Saturday, January 22, 2011

Why has your financial advisor never explained the damage a secular bear market can do to your life savings?

(What's best for you, isn't always what's best for your financial advisor.)

Secular bear markets destroys wealth, but advisors rarely explain them to clients as that would not be good for the advisor's business (commissions).

The pages linked below are critically important to your financial well-being. Please, click on them and print them out.

John Maynard Keynes: "A sound banker, alas, is not one who foresees danger and avoids it, but one who, when he is ruined, is ruined in a conventional and orthodox way along with his fellows, so that no one can really blame him."

Sukh's Thoughts: I believe this also applies for financial advisors and how they manage people's life savings. Buy-and-hold-and-buy-some-more-on-the-dips worked very well for everyone in a secular bull market, but in a secular bear market, investors will get killed, while "advisors" continue to "earn" their commissions.

Advisors will do what they have to do to put food on their own families' tables, that is just human nature. And, they have the cover of being able to say that they are only doing as they have been trained. Unfortunately, all their training assumes a never-ending secular bull market and an economy where incomes are always rising and interest rates are always falling.

This is no longer the reality we live in.

Advising clients in a secular bear market is not something most financial advisors are qualified, or prepared to do, so they keep their blinders on, and make no effort to educate themselves or their clients of this new reality. Besides, doing so would only open them up, to not only losing business (because they would have to tell their "clients" things they need to know, but do not want to hear), but also to lawsuits for negligence. By sticking with the buy-and-hold, think long-term approach, they at least have the legal cover of being able to say, "Nobody saw it coming!"

Jeremy Grantham: "Career risk drives the institutional world. Never, ever be wrong on your own. You can be wrong in company; that's okay. For example, every single CEO of, say the 30 largest financial companies failed to see the housing bust coming and the inevitable crisis that would follow. Naturally enough, "Nobody saw it coming!" But in general, those who danced off the cliff had enough company that, if they didn't commit other large errors, they were safe; missing the pending crisis was far from a sufficient reason for getting fired."

Jeremy Grantham: "The surge of bailout money certainly prevented the market from going as low this time as would have been justified by the severity of the crisis. Based on history, an appropriate decline would have been into the 400s or 500s on the S&P.

Sukh's Thoughts: The next time the market crashes (maybe sooner than most people realize), and interest rates are already low, there will be nothing to inflate the market back to bubble valuations. And this time around, investors will be told that they really should have known better (based on what happened just a few years earlier and the fact that we are in the middle of a once-in-a-lifetime financial/credit crisis), and the losses incurred are the risk you take when investing in corporate equities and bonds.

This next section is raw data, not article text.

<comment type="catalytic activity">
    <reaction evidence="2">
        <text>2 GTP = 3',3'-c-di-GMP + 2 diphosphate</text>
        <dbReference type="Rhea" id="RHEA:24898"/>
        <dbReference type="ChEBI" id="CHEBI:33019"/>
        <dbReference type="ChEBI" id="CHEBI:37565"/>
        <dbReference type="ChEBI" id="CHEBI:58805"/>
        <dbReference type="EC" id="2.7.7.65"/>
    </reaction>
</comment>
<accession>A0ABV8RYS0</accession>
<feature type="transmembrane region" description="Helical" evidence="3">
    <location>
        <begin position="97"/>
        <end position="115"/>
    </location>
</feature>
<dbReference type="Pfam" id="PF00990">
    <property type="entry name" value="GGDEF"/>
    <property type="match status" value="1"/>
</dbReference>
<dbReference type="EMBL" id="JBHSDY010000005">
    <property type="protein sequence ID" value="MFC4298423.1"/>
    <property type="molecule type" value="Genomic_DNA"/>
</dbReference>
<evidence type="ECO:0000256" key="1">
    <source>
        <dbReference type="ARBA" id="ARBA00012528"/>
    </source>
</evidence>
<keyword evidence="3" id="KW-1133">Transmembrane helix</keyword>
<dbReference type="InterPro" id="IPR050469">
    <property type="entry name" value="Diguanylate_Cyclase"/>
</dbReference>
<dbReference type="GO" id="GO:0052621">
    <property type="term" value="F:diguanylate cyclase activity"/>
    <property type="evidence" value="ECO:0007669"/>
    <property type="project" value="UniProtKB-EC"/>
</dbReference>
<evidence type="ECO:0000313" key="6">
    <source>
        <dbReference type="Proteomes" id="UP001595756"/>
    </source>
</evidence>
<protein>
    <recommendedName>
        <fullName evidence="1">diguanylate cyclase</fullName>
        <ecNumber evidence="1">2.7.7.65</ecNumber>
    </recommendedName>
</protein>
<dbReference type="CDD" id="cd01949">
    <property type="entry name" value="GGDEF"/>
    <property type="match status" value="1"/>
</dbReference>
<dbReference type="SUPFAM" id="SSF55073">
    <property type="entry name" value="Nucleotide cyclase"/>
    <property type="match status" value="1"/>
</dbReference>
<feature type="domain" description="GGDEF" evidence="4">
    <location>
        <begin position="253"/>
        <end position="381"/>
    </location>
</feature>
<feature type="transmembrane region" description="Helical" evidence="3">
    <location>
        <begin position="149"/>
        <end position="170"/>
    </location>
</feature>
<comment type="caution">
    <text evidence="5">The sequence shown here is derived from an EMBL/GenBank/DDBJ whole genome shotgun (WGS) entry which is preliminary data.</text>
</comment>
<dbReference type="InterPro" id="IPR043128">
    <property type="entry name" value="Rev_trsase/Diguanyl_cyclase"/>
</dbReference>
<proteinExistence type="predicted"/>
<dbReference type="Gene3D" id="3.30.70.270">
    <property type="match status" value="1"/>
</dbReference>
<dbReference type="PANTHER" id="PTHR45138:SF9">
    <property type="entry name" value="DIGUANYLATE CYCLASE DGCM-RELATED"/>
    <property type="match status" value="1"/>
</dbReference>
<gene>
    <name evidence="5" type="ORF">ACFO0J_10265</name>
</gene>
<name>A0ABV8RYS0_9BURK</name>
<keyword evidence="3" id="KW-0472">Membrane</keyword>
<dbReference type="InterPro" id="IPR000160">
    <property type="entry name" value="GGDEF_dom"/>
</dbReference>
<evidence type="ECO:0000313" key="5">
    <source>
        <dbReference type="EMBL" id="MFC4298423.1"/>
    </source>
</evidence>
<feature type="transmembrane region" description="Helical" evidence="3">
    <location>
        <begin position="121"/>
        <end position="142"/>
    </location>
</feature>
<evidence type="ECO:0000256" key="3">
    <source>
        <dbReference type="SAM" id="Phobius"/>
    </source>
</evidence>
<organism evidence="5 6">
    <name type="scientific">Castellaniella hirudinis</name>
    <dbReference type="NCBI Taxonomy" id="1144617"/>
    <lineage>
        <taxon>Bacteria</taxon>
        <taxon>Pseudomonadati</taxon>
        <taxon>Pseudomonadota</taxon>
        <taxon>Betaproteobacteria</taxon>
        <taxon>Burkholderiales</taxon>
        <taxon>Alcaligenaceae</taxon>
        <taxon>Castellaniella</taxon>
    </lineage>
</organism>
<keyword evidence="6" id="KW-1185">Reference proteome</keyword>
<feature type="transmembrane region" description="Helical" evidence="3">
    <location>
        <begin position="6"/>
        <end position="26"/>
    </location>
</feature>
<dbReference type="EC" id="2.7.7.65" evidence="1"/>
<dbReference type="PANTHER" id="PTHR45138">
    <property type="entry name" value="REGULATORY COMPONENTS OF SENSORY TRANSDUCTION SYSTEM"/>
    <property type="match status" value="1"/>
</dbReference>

A Minsky moment is the point in a credit cycle or business cycle when investors have cash flow problems due to spiraling debt they have incurred in order to finance speculative investments. At this point, a major selloff begins.

Charles Ferguson: "There has evolved a political duopoly in the United States, in which the two political parties agree to agree on certain things and agree to disagree on others. And, in particular, they agree on things related to finance and money and they disagree on social policy....My quite strong sense is that this is something that is now explicitly understood.

A secular bear market can last between ten to twenty years, with the market worth less at the end of all these years than it was at the beginning.

Buy-and-hold works in a secular bull market. It fails miserably in a secular bear market.

Finacial advisors are salespeople that pay their bills by selling products, not advice. There is often a huge agency problem that is never mentioned to "clients". How else could they possibly recommend a buy-and-hold strategy in a market where the long-term trend is down?

The question is, in a secular bear market, and especially when we are currently in the middle of a once-in-a-century financial crisis, who exactly is best served by such a superficial level of advice?

Why are financial advisors not properly educating their clients?

Investors need to be better informed so that they can make more prudent investment choices when it comes to preserving their life's savings in a secular bear market.

This is the right thing to do, but it's very bad for business in the investment "sales" industry!

Debt default, deleveraging, and asset-price deflation will have an immensely negative effect on the value of people's investments? (especially after all the different mutual fund fees for "professional management" are taken into account)

According to the debt deflation theory, a sequence of effects of the debt bubble bursting occurs:

1.Debt liquidation and distress selling.
2.Contraction of the money supply as bank loans are paid off.
3.A fall in the level of asset prices.
4.A still greater fall in the net worth of businesses, precipitating bankruptcies.
5.A fall in profits.
6.A reduction in output, in trade and in employment.
7.Pessimism and loss of confidence.
8.Hoarding of money.
9.A fall in nominal interest rates and a rise in deflation adjusted interest rates.

Please, get better informed!

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